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Engaging With the Natural Environment

Engaging With the Natural Environment

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ARTICLE IN PRESS

Journal of Environmental Psychology 28 (2008) 109–120 www.elsevier.com/locate/jep

Engaging with the natural environment: The role of affective connection and identity
Joe HindsÃ, Paul Sparks
Department of Psychology, University of Sussex, Falmer, East Sussex BN1 7QH, UK Available online 17 November 2007

Abstract Research has shown pro-environmental behaviour to be positively associated with the strength of emotional connection towards the natural environment. The present study (N ¼ 199) investigated the predictive utility of an extended model of the theory of planned behaviour (TPB) [Ajzen, I. (1991). The theory of planned behaviour. Organizational Behaviour and Human Decision Processes, 50, 179–211] for people’s intentions to engage with the natural environment. It was hypothesised that both affective connection and identification with the natural environment would contribute significantly to the prediction of people’s intentions. A secondary hypothesis was that participants who had grown up in rural areas would report more positive orientations towards engaging with the natural environment than would urban participants. The research found that affective connection was a significant independent predictor of intentions to engage with the natural environment. Environmental identity was only a significant predictor in the absence of affective connection in the regression model. As predicted, rural and urban participants differed significantly along the measured variables. r 2007 Elsevier Ltd. All rights reserved.
Keywords: Natural environment; Affective connection; Attitudes; Identity; Experience

1. Introduction Modern lifestyles have, for much of the developed world, created psychological and physical divisions between human inhabitants and the natural world. Since the 1850s, the majority of Britain’s population have made their work and home in towns and cities (Thomas, 1983). It has been argued that the result of this trend has been for many people to no longer experience the natural world directly but rather indirectly or vicariously (Kellert, 2002; Schultz, 2002). Reduced direct contact with the natural world has been labelled the ‘extinction of experience’ by Pyle (1978), which, he claims, leads to a cycle of apathy and a lack of concern with ecological issues, the natural environment and the wildlife within it. A mitigation of this modern trend, however, could have positive outcomes for the environment: Experiences in the natural environment have been found to have significant correlations with proenvironmental behaviour, such as recycling, signing petiÃCorresponding author. Tel.: +44 012 7367 8059.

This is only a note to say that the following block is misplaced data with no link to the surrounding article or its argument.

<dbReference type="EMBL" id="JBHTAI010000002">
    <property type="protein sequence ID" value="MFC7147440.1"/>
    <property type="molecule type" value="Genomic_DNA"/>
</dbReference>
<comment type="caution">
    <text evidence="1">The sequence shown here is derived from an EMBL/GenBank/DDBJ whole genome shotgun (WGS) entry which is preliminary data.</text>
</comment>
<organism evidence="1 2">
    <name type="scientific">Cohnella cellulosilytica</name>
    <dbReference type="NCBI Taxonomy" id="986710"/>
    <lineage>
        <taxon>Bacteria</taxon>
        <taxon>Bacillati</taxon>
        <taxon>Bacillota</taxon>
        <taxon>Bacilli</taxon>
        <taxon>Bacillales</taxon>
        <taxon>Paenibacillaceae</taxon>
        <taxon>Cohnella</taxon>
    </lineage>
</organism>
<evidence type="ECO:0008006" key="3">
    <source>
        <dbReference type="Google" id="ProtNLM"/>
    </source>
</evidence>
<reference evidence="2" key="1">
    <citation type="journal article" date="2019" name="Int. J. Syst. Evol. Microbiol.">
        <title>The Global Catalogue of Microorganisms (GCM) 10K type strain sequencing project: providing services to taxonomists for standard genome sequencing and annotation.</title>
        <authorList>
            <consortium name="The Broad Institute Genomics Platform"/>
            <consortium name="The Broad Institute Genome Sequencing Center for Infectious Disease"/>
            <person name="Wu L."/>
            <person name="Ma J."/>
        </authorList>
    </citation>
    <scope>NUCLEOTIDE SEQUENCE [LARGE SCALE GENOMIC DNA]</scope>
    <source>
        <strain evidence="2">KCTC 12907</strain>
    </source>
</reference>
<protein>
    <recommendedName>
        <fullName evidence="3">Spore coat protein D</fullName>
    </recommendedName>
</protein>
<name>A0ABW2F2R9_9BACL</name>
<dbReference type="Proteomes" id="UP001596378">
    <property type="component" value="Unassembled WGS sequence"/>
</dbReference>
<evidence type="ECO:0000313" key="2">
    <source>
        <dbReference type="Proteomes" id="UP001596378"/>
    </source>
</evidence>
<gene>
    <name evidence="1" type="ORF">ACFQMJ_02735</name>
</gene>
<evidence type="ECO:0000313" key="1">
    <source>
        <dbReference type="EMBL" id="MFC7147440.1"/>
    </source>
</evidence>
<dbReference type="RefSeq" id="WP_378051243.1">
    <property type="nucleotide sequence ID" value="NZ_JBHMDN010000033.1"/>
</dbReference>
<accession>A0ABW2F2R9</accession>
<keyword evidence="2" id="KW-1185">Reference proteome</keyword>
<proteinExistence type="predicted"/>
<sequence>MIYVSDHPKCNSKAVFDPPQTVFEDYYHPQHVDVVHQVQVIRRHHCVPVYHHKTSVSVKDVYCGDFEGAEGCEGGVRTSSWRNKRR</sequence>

E-mail address: J.hinds@sussex.ac.uk (J. Hinds). 0272-4944/$ - see front matter r 2007 Elsevier Ltd. All rights reserved. doi:10.1016/j.jenvp.2007.11.001

tions in favour of environmental protection and using public transport (Finger, 1994). Nord, Luloff, and Bridger (1998) found strong correlations between frequency of visits to forest areas and self-reported pro-environmental behaviours such as contributing money to environmental organisations and environmentally conscious consumerism (see also Teisl & O’Brien, 2003). Similarly, intimate contact with the natural world, especially during childhood, has been suggested to be essential in forming meaningful bonds with, and promoting positive values towards, the natural environment (Chawla, 2002; Horwitz, 1996; Kellert, 2002). For instance, Bunting and Cousins (1985) found that the inclination to positively respond to nature was significantly stronger in rural children than for their urban counterparts. Their findings also revealed that children’s self-reported activity preference differed between these groups: Children higher in what they term ‘pastoralism’ were more likely to undertake activities such as hiking, camping and taking care of animals, whilst children scoring higher on ‘urbanism’ were significantly associated with just one activity: Watching television.